It’s a balmy September evening, and about 40 protesters have gathered in Weymouth. They stand on both sides of Route 3A holding signs saying “no compressor” and “incineration zone” as drivers honk their support.
The protesters are part of the Fore River Residents Against the Compressor Station (FRRACS), a group that has been fighting a proposed natural gas pipeline facility for four years, and the recent explosions in Lawrence, Andover and North Andover have only increased her sense of urgency.
“We already have issues here because of all the toxic industries in the basin, and you’re telling us you’re just going to throw another piece of polluting equipment here?” asks Alice Arena, president and founder of the FRRACS. She says the proposed station poses safety risks, like explosion and air pollution, and doesn’t belong in a densely populated area. “It’s not safe,” she says. “Look at what just happened in the Merrimack Valley.”
Most of the natural gas that fuels Massachusetts is piped hundreds, or thousands, of miles through interstate pipelines, and needs a “boost” every 50 miles or so to maintain pressure. The boost comes from a compressor station, an industrial facility that uses large pistons or a centrifuge to boost pressure lost as gas flows through the pipe.
Energy giant Enbridge wants to build the proposed station in an existing industrial area in north Weymouth, as part of a project to expand natural gas pipeline capacity to New England and Canada. (Enbridge declined requests for an interview, but answered questions by email.)
There are nearly 1,400 compressor stations in North America, according to the Department of Homeland Security. The five compressor stations in Massachusetts are located in towns like Agawam, Charlton and Mendon, which have far less dense populations than Weymouth.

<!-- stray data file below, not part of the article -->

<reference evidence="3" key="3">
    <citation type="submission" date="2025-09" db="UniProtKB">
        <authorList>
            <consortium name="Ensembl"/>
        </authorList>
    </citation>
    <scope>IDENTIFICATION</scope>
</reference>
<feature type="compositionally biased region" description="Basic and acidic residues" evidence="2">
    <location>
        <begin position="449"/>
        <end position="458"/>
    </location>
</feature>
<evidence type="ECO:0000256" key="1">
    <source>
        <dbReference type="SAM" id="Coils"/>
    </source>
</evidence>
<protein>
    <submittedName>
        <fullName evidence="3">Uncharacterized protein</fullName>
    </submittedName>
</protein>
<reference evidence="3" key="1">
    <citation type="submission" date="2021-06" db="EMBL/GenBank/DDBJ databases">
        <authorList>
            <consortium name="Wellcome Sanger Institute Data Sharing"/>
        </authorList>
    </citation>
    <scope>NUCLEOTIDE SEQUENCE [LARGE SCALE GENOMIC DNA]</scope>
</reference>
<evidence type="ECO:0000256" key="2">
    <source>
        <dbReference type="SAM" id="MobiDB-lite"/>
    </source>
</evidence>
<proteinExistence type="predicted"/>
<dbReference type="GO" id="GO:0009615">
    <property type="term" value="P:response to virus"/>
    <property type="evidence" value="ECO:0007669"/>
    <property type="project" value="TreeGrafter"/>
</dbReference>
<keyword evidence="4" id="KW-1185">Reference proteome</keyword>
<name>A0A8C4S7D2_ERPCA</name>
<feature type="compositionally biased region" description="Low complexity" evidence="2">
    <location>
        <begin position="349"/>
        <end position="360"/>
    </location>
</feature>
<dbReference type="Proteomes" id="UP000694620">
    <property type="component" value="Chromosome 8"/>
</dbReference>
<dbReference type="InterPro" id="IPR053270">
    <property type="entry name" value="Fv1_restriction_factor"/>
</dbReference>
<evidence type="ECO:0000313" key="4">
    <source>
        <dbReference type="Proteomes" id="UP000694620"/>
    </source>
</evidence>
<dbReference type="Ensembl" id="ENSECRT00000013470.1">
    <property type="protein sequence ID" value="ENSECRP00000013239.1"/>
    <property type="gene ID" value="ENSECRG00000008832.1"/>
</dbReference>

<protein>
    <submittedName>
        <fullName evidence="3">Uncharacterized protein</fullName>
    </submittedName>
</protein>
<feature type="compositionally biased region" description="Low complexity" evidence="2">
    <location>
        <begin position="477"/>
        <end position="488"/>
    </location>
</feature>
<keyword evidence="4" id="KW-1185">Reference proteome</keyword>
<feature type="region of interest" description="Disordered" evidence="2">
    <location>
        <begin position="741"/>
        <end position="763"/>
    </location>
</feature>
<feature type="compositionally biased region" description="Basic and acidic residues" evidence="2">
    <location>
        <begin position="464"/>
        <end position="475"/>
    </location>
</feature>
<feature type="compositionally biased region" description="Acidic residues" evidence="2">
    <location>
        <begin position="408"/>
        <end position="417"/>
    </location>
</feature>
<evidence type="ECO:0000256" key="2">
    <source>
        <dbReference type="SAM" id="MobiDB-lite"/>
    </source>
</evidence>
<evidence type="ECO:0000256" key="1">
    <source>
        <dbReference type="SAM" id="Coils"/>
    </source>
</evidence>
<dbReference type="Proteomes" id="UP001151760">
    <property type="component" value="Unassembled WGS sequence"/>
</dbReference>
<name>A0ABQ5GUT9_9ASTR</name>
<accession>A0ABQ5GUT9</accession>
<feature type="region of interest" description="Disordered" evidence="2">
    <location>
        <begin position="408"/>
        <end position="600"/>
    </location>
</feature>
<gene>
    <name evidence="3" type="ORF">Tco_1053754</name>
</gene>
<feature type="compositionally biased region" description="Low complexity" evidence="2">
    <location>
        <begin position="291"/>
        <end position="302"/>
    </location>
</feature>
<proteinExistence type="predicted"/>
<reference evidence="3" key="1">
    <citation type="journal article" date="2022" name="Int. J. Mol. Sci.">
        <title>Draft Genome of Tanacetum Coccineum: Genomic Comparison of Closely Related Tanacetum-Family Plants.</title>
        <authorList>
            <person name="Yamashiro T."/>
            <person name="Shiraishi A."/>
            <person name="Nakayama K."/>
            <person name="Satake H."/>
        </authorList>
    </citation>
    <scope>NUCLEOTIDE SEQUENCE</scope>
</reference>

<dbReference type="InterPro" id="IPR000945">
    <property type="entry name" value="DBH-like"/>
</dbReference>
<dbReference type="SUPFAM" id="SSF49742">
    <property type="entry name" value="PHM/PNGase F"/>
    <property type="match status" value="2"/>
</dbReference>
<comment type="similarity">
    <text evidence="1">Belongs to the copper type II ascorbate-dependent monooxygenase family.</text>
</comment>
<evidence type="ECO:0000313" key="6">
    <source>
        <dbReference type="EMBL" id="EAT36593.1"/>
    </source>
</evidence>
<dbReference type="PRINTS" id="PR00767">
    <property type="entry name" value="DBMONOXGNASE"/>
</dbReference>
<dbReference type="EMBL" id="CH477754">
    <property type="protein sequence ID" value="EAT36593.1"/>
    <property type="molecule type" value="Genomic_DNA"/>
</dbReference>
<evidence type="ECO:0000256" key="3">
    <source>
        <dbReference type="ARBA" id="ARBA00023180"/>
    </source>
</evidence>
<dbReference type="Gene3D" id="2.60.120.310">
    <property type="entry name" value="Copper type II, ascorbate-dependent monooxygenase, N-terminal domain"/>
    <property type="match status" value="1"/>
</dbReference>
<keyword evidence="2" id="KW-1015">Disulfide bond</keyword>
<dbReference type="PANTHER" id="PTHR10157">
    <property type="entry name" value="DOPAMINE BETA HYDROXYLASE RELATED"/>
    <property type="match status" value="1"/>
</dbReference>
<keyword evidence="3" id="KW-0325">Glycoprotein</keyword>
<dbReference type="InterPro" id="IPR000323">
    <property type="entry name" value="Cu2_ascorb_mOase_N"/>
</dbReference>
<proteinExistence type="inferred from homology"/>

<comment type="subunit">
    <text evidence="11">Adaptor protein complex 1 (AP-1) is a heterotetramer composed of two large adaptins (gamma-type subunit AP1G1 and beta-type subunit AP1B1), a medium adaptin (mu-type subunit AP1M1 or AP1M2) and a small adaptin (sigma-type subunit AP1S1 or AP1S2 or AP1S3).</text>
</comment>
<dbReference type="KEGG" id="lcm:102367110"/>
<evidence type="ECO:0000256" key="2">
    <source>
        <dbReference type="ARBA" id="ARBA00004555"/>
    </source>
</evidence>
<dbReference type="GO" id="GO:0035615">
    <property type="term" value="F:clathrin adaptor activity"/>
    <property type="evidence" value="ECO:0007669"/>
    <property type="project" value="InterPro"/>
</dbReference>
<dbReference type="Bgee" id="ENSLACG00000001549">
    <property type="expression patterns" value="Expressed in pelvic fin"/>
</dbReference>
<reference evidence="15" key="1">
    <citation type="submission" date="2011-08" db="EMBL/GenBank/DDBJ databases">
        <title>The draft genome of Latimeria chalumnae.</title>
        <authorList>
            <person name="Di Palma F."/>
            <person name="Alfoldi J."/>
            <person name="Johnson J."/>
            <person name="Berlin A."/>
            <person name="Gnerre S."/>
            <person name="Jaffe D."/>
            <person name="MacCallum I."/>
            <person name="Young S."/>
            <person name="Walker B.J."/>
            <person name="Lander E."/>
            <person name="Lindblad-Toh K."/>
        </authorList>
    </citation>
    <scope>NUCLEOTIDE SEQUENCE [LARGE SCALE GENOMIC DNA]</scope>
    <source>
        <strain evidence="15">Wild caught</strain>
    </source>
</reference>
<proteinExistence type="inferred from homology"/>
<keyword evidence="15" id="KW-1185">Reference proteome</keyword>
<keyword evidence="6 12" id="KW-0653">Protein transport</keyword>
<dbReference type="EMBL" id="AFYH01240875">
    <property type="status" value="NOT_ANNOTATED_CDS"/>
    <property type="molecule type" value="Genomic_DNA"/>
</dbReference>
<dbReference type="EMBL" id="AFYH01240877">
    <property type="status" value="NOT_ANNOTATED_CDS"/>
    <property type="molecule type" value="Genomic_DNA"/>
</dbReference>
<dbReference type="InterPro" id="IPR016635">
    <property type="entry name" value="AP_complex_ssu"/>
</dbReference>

The Federal Energy Regulatory Commission (FERC) oversees interstate compressor stations, and approved the project in 2017. They say that while “population density affects the public safety risks posed by the Project … the siting of these facilities will not result in a significant increase in risk to the nearby public.”
Francis O’Sullivan, director of research for the MIT Energy Initiative, says that while explosion is a risk, noise and emissions are potentially larger issues.
“These are industrial facilities,” says O’Sullivan. “There could be issues around, potentially, noise, there are going to be emissions of gases and so on associated with that. All of those, I think, are issues of completely legitimate concern.”
Opponents also worry about periodic “blowdowns,” routine releases of gas to relieve pressure in the system, which is also done during an emergency shutdown. Most of the gas released in a blowdown is methane, a potent greenhouse gas and a potential health hazard.
“This is something that is going to be really bad for an area that's already oversaturated with high industrial,” says Patrick O’Connor, state senator representing Plymouth and Norfolk counties. He, along with a bipartisan coalition of politicians from Weymouth and the South Shore, oppose the project. After the explosions in the Merrimack Valley, O’Connor and colleagues wrote a letter to Massachusetts Energy Secretary Matthew Beaton and Transportation Secretary Stephanie Pollack, calling for an immediate moratorium on “any further progress on the construction of the Weymouth Compressor Station.”
The town of Weymouth has already been involved in 16 legal actions or administrative proceedings regarding the compressor station, five of which are still pending. In addition, the state Departments of Environmental Protection and Public Health are currently conducting a Health Impact Assessment to examine potential air pollution issues. The assessment, scheduled to be released in January 2019, may affect the state’s decision on whether or not to issue an air quality permit.
But because the federal government has ultimate power over interstate gas transmission, it’s unclear whether any state or local efforts can actually stop construction of the compressor.
New York State recently denied water quality certification to the Northeast Supply Expansion Project, part of an ongoing battle to stop an interstate pipeline expansion there.
Arena, of FRRACS, hopes that similar efforts in Massachusetts, along with rising concerns about gas infrastructure in general, can block this project as well: “We’ll do anything we can to stop this.”
Correction: An earlier version of this story misspelled the company Enbridge's name. We regret the error.
This article was originally published on September 27, 2018.
This segment aired on September 27, 2018.